By Justin Seward
Back Alley Fitness has locations in Medicine Hat and Redcliff that have been shut down since Dec. 13 in the province’s effort to stop the spread of COVID-19.
Gyms have been closed through a couple of mandatory shutdowns now , and owner Colin DeWolfe said it’s a hard position to be in when your source of income has been taken away for five months in a year—especially being given very little information— as to the cases of transmission from within the fitness facilities.
“We’ve been given no data to suggest that our industry is any more risky than any other industry,” said DeWolfe.
“And it’s very frustrating to see all the surrounding provinces, through the United States, gyms are open because people acknowledge the mental health and the physical health aspects gyms bring to our society. For whatever reason, our government, our leadership, has deemed that as not important.”
DeWolfe joined up with Fitness Industry Council of Canada during the first lockdown last spring and the organization was helping to get gyms open provincially.
However that has not been the case since the December shutdown.
“But with this round of closures, everything (has) been silent,” said DeWolfe.
“They (the provincial government) haven’t really been communicating with us— which is very frustrating”
DeWolfe’s gym has banded together with a group of 1,500 small studio gym owners from across the province that are putting a request into the government to be transparent.
“Because honestly, they have not been,” he said.
“I know in Medicine Hat—in the fitness community here with all the gyms— I’m friends with a bunch of the other gym owners— they’ve not had a case in their facilities, we haven’t had cases in either of our facilities. I don’t get why we’re being deemed as high risk. We’ve demonstrated that we’re not.”
What DeWolfe has been hearing from his members is that maintaining the motivation to keep themselves healthy and wellness is even more challenging than normal with all the shutdowns.
“You don’t have that sense of community, you don’t have the venue you’re used to being in to do that, ” he said.
“For a lot of our people, you kind of outgrow home workouts very quickly. And for most people, there are huge barriers of entry into eating well and maintaining physicality.”
With no one allowed in the Redcliff facility, equipment is being rented out to members.
“In a 4,000 square foot facility, the government has deemed it too dangerous for me even to allow one person to come in at a time,” he said.
The gym has been closed effectively since Dec. 13 this shutdown and by the time Feb. 10 arrives, the business will have gone five full months without drawing income.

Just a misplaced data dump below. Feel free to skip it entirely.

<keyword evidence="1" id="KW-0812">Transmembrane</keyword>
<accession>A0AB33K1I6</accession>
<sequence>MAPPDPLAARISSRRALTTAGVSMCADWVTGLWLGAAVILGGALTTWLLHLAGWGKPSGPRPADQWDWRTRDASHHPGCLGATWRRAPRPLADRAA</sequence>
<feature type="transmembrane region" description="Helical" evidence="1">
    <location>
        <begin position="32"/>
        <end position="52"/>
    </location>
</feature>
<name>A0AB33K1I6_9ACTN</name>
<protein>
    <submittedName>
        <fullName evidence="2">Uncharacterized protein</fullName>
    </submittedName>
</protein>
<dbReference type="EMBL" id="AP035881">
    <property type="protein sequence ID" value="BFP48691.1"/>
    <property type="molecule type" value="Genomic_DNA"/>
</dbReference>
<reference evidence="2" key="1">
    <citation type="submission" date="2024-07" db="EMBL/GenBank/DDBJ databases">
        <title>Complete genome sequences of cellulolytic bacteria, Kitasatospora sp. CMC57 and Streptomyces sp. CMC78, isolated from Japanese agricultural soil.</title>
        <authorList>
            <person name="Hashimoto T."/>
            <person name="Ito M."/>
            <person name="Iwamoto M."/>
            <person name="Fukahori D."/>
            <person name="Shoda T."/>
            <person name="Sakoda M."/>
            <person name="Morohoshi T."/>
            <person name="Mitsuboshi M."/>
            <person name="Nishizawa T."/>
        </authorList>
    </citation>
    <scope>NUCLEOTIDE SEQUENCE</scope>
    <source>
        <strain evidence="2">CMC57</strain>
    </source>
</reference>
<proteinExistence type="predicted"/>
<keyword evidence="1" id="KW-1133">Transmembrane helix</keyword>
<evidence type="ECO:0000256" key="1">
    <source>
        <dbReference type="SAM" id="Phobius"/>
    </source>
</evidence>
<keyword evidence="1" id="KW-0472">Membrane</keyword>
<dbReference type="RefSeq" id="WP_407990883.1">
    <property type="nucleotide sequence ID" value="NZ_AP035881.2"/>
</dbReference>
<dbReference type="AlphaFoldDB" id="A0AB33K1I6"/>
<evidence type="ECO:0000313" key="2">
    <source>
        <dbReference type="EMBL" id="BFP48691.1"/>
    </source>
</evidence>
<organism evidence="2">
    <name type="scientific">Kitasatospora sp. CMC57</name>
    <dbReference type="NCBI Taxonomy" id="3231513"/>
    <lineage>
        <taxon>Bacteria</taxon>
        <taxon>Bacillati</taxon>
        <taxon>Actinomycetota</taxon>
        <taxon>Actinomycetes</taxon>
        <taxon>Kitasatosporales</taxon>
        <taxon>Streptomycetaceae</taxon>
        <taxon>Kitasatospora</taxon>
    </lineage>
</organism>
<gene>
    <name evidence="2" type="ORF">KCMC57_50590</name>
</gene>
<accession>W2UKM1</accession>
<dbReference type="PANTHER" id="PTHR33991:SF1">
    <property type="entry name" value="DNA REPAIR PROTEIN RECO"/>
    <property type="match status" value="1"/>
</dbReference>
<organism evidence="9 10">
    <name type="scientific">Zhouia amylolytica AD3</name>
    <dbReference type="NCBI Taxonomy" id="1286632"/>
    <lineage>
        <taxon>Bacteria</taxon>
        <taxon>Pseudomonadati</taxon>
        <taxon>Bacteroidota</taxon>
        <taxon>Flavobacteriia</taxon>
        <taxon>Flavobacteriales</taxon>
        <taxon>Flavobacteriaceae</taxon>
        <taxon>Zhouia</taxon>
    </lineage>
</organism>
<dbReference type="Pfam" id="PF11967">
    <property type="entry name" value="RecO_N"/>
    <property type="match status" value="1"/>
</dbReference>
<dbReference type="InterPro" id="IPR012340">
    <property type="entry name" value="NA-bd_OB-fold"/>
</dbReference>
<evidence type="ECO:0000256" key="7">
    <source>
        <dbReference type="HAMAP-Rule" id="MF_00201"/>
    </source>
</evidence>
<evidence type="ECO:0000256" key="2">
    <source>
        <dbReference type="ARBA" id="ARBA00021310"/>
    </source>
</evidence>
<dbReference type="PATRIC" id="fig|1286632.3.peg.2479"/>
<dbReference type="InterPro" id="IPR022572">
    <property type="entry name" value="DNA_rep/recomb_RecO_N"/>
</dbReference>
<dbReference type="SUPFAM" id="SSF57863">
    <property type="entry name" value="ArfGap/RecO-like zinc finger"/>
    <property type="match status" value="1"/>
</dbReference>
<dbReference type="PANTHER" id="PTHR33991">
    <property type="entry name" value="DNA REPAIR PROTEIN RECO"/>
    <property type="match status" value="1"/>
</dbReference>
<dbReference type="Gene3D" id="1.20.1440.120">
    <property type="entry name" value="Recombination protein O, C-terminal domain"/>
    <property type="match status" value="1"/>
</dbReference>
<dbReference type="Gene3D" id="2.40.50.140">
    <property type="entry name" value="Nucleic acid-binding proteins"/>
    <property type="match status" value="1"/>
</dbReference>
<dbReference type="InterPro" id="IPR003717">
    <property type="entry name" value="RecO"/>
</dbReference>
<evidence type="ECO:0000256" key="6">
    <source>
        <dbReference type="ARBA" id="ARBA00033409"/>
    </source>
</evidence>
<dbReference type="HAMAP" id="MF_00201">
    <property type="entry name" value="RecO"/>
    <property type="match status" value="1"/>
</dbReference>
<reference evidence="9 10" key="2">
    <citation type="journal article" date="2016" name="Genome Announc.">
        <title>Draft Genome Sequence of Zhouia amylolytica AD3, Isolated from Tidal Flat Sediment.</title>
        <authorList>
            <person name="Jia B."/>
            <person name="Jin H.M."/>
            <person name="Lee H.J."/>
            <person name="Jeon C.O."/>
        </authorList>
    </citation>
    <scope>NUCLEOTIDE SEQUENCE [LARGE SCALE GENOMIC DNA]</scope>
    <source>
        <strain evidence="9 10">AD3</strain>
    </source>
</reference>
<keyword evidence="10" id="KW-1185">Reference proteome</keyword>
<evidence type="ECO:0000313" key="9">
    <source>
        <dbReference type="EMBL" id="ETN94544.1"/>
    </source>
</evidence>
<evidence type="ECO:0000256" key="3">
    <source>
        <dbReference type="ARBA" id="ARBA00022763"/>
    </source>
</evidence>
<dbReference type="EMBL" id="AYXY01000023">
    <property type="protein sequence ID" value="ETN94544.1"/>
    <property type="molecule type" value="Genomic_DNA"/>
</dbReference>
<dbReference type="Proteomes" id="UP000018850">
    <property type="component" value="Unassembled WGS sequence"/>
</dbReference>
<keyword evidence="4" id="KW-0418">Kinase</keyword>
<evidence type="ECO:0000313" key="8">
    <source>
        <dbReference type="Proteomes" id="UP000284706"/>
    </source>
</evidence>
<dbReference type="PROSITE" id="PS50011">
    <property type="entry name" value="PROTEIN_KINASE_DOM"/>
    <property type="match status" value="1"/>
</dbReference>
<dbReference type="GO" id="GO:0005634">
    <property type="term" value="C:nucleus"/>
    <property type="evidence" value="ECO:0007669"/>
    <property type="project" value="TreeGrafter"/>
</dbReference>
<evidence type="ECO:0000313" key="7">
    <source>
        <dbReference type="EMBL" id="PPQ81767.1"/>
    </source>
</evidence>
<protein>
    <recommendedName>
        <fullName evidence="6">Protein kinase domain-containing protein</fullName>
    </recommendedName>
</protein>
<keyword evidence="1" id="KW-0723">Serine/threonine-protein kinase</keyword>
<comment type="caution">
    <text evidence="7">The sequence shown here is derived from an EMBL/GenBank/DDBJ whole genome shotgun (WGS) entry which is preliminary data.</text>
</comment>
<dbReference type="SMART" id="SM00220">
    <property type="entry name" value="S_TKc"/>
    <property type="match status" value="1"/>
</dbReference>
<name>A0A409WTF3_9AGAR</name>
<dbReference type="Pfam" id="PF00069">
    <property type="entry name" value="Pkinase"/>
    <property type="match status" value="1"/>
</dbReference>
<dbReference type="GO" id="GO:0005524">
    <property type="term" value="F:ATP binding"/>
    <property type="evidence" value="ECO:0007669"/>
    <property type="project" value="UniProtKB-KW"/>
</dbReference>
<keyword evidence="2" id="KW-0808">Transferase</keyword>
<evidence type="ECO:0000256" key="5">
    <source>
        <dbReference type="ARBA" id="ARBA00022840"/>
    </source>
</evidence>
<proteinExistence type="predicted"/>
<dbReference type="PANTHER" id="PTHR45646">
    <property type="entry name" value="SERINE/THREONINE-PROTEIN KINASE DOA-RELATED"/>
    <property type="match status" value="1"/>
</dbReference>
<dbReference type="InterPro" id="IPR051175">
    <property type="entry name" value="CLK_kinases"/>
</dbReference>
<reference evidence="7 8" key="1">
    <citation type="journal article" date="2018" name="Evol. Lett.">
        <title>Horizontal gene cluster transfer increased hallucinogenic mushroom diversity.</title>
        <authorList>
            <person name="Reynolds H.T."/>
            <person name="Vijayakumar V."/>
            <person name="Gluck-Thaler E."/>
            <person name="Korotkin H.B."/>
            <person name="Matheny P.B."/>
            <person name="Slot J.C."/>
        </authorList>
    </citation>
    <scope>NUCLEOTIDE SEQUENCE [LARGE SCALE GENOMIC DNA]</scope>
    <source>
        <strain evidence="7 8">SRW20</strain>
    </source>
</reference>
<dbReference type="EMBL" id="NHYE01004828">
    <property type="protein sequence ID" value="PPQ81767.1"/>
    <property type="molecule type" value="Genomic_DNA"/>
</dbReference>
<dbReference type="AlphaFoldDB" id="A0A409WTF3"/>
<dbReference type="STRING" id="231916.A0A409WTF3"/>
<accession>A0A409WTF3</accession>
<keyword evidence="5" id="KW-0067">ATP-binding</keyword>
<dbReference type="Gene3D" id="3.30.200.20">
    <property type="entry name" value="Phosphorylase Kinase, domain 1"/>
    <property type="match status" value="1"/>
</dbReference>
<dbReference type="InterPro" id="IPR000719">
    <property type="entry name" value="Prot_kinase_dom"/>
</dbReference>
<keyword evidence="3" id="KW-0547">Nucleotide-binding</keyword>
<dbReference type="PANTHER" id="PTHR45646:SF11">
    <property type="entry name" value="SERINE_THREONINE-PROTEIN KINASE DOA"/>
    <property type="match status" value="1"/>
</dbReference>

“We have been paying all of our business bills, which add up very quickly,” he said.
“And the small amount of grants that the government has handed out, don’t even start to cover all that.”
Back Alley Fitness’ expenses to maintain both locations totals around $10,000 a month and the gym received $13,000 total from the government.
“You do $50,000 worth of bills over five months and they give you $13,000,” he said.
“Essentially I’m paying through the nose to try and keep my job and my investment at this point.”
Both DeWolfe and his wife Alyssia have taken jobs during the closure with an American company doing online nutrition training to help pay personal bills.
Clarification for indoor fitness facilities
The provincial government emailed in a statement to the Alta. Newspaper Group a clarification after the announcement of restrictions being eased for indoor fitness centres on Jan. 29.
These rules will be in effect Feb. 8.
“Only one-on-one or one-to-one household training will be permitted for indoor fitness activities starting on Feb. 8. Individual, unsupervised workouts will not be permitted, even if made by appointment,” said Tom MacMillan, Government of Alberta assistant director.
“We are moving cautiously to prevent the spread of COVID-19 as we ease restrictions. Allowing fitness activities with a trainer will help many Albertans get back to work while also helping minimize the risk of transmission.
Allowing individual workouts alone, unsupervised, increases the likelihood of individuals mixing and mingling or not adhering to the other measures in place. Trainers will be accountable for ensuring that measures in place are followed, including masking and distancing.”